Why Addiction Counselors Go by So Many Names
The DSM IV recognized substance abuse and substance dependence as separate substance use disorders (https://www.partners.org/assets/documents/graduate-medical-education/substanceb.pdf). Substance dependence referred to the physiological effects of tolerance and withdrawal while abuse had to do with effects out in society, from difficulty maintaining a job to brushes with the law. The DSM V collapsed abuse and dependence into one disorder.
At about the time that the DSM V debuted, Utah ceased to license ‘substance abuse counselors’ and began to license ‘substance use disorder counselors’. The state’s counselors have a modern, and arguably inclusive, title.
Substance use disorder counselors go by a lot of titles: chemical dependency professional, substance abuse counselor, alcohol and drug counselor, addiction counselor. The titles reflect the thinking of some group of people at some point in time. They don’t necessarily reflect current differences. Use of a more narrow term doesn’t mean the training is. Washington State, which issues a chemical dependency professional license, has reviewed the policies of multiple states for equivalency (http://www.doh.wa.gov/ChemicalDependencyProfessional/SubstantialEquivalency). The state agency has given the green light to a lot of credentials that go by a lot of different titles. Wyoming licenses highly trained master’s level practitioners as addition therapists and accepts degrees with concentrations in chemical dependency, substance abuse, or addictionology (http://plboards.state.wy.us/mentalhealth/pdf/RulesRegs/Chapter8.pdf).
This isn’t to say that credentialing standards are equivalent, but that the title is not the best indicator of equivalency.
Becoming More Inclusive
Names evolve over time. The national professional organization and certifying agency NAADAC began as the National Association of Alcoholism Counselors and Trainers (NAACT), becoming the National Association for Alcoholism and Drug Abuse Counselors, and then the Association for Addiction Professionals. NAADAC notes that the current name is designed to be inclusive, representing a profession that includes counselors, social workers, and administrators (http://naadac.org/about). The current description of certification requirements gives a nod to the DSM and its nomenclature: In order to be certified by NAADAC as a National Certified Addiction Counselor, one needs to be state licensed as a substance use disorder counselor (http://naadac.org/ncaci1). The term, one can surmise, is designed to be inclusive, including those who call themselves by a variety of titles.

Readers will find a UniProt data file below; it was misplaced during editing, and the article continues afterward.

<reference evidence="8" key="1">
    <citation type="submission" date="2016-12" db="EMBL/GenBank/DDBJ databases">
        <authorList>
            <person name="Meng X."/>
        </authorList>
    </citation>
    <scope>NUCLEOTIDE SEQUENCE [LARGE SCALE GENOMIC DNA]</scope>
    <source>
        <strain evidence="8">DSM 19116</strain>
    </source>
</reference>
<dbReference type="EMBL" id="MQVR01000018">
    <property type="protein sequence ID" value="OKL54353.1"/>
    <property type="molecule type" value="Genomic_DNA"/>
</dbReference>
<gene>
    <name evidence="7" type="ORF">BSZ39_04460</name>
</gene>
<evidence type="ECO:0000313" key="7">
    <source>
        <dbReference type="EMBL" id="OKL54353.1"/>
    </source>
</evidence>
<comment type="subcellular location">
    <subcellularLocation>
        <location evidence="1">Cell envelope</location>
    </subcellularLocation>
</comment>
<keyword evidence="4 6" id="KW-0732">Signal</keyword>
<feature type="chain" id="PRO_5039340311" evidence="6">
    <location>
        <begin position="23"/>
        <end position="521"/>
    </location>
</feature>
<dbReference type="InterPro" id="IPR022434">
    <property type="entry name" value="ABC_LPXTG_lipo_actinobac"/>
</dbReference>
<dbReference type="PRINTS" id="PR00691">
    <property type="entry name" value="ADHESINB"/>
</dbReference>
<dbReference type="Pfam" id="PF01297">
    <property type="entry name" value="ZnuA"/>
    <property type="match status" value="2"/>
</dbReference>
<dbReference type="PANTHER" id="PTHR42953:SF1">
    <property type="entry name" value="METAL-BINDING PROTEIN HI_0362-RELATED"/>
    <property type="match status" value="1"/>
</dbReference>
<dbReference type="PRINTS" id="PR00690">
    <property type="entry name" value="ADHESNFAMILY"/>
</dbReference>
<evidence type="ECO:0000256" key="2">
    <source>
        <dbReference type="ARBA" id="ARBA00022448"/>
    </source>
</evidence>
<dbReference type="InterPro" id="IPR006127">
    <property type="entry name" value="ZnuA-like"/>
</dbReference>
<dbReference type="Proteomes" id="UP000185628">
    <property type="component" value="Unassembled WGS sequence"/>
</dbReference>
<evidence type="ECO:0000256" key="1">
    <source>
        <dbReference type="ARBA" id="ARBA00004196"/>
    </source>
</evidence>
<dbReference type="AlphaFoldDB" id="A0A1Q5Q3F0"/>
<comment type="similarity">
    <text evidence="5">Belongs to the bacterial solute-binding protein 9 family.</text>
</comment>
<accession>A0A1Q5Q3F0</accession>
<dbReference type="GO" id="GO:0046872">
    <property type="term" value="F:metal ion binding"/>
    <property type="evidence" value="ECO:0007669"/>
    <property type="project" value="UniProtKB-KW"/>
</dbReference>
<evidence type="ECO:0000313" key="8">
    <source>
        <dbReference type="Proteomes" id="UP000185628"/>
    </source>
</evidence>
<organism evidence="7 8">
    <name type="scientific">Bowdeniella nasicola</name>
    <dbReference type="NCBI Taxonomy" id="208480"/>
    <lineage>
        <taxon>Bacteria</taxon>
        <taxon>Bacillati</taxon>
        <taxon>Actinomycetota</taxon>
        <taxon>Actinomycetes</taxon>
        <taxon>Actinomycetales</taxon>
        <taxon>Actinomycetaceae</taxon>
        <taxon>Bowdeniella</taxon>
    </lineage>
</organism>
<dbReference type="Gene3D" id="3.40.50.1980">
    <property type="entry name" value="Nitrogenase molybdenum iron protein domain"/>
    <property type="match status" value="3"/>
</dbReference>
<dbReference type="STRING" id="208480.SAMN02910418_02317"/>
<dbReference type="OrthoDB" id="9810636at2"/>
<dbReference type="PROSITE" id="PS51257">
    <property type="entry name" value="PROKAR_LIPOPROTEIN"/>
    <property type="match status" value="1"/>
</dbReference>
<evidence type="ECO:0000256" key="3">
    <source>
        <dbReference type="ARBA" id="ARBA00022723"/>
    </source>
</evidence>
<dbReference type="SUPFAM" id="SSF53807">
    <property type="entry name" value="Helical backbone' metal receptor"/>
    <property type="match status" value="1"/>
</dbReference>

Significance of Titles
The title can give some clue to scope of practice. ‘Therapy’ or “Therapist’ has sometimes connoted something higher than ‘counseling’ or ‘counselor’. Wyoming calls master’s level practitioners addiction therapists. Wyoming’s therapists have a greater scope of practitioner than their practitioners; however, other states use other methods of denoting status. The title can be a clue as to what national or international organization the board has ties to. The International Certification & Reciprocity Consortium/ Alcohol and Other Drug Abuse, Inc., (IC&RC) issues ‘alcohol and drug counselor’ certifications. Use of this title, or something very similar, can signify IC&RC membership. However, use of a different title does not mean the board does not have ties to the IC&RC. The IC&RC has grown many times since its beginning as a reciprocity agreement between Indiana, Michigan, and Wisconsin.
Increasing Credential Portability
Some state agencies are member boards of the IC&RC. Most states somehow incorporate NAADAC or IC&RC standards. Credentials are more portable than they were in a pre-IC&RC world. In some cases, they can be transferred. In others, the process is somewhat more complex. States often accept training and examination that were pursued as part of another agency’s credentialing process even if there are some additional requirements imposed. One’s credentials are more portable if they are based on a higher set of standards. With an academic degree in a related field, one often has more options.